|Abstract Title:||Future trends in ambient air quality monitoring and the role of standardisation|
|Presenter Name:||Dr Nicholas Martin|
|Company/Organisation:||National Physical Laboratory|
Abstract Information :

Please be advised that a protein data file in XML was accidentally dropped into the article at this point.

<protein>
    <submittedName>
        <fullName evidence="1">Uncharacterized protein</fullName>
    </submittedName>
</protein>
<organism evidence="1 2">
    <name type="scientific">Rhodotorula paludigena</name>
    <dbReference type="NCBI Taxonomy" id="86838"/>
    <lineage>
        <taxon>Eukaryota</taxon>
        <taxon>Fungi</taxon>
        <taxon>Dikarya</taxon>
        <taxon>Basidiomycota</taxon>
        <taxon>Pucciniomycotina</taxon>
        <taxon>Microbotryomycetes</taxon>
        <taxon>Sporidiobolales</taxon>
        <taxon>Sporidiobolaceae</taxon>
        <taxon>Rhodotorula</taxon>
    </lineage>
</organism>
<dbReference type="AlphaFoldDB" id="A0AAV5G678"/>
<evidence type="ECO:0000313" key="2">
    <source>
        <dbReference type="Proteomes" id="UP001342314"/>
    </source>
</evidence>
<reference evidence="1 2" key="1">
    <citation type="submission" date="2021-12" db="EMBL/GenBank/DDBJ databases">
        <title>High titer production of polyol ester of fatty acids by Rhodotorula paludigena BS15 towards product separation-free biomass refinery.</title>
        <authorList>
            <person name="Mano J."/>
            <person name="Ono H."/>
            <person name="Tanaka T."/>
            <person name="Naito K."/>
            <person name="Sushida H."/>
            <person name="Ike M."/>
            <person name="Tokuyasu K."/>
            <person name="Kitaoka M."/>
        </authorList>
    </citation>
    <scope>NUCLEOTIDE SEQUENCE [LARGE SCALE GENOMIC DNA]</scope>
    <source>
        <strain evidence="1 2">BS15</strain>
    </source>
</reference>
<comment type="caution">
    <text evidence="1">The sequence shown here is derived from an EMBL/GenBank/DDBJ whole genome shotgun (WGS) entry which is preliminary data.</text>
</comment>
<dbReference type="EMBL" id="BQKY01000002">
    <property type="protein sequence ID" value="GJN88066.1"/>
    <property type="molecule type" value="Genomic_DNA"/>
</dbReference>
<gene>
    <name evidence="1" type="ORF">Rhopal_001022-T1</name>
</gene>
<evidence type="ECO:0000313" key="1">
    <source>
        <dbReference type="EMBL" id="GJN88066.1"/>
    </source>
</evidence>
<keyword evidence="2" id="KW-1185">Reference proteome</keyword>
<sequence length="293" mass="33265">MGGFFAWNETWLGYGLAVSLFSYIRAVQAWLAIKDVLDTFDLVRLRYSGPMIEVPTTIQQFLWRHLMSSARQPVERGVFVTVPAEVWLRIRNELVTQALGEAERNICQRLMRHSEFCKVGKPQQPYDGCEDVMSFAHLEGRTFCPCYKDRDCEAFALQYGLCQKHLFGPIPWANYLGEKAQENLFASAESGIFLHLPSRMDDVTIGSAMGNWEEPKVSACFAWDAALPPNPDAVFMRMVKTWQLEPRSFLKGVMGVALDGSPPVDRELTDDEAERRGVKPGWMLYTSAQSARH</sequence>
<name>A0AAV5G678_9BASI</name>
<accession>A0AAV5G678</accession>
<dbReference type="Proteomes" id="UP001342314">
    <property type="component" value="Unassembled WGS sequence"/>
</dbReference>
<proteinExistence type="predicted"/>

Local and national authorities are responsible for managing and reducing ambient air pollution to reduce its impact on human health, and meet the legislative requirements of EU Directives. Ambient air quality (AQ) assessments currently depend on low resolution data generated from a small number of discretely positioned expensive continuous reference monitors. These high quality measurements are often supplemented by indicative spot monitoring of average concentrations, or estimates from predictive atmospheric models. Advances in the development of modern low cost sensors mean that many devices measuring atmospheric pollution can be incorporated into a single compact unit. Such systems are revolutionising the AQ monitoring market with the prospect of delivering spatially dense data, in real time, through the implementation of large networks for use in compliance reporting, managing AQ in “intelligent” buildings and aircraft to minimise energy usage, and citizen science projects. The Mayor of London, in partnership with C40 Cities and the Greater London Authority, is implementing a pilot study to create a sophisticated air monitoring system for the capital using consortium expertise from the Environmental Defense Fund, Air Monitors Ltd., Google Earth Outreach, Cambridge Environmental Research Consultants, University of Cambridge, National Physical Laboratory, and King’s College London. An important barrier to wider acceptance and exploitation of this novel technology is the lack of a standard to determine sensor system suitability. This is beginning to be addressed through the development of a technical protocol by the Comité European de Normalization (CEN) TC264 WG42 together with a laboratory and field testing measurement infrastructure.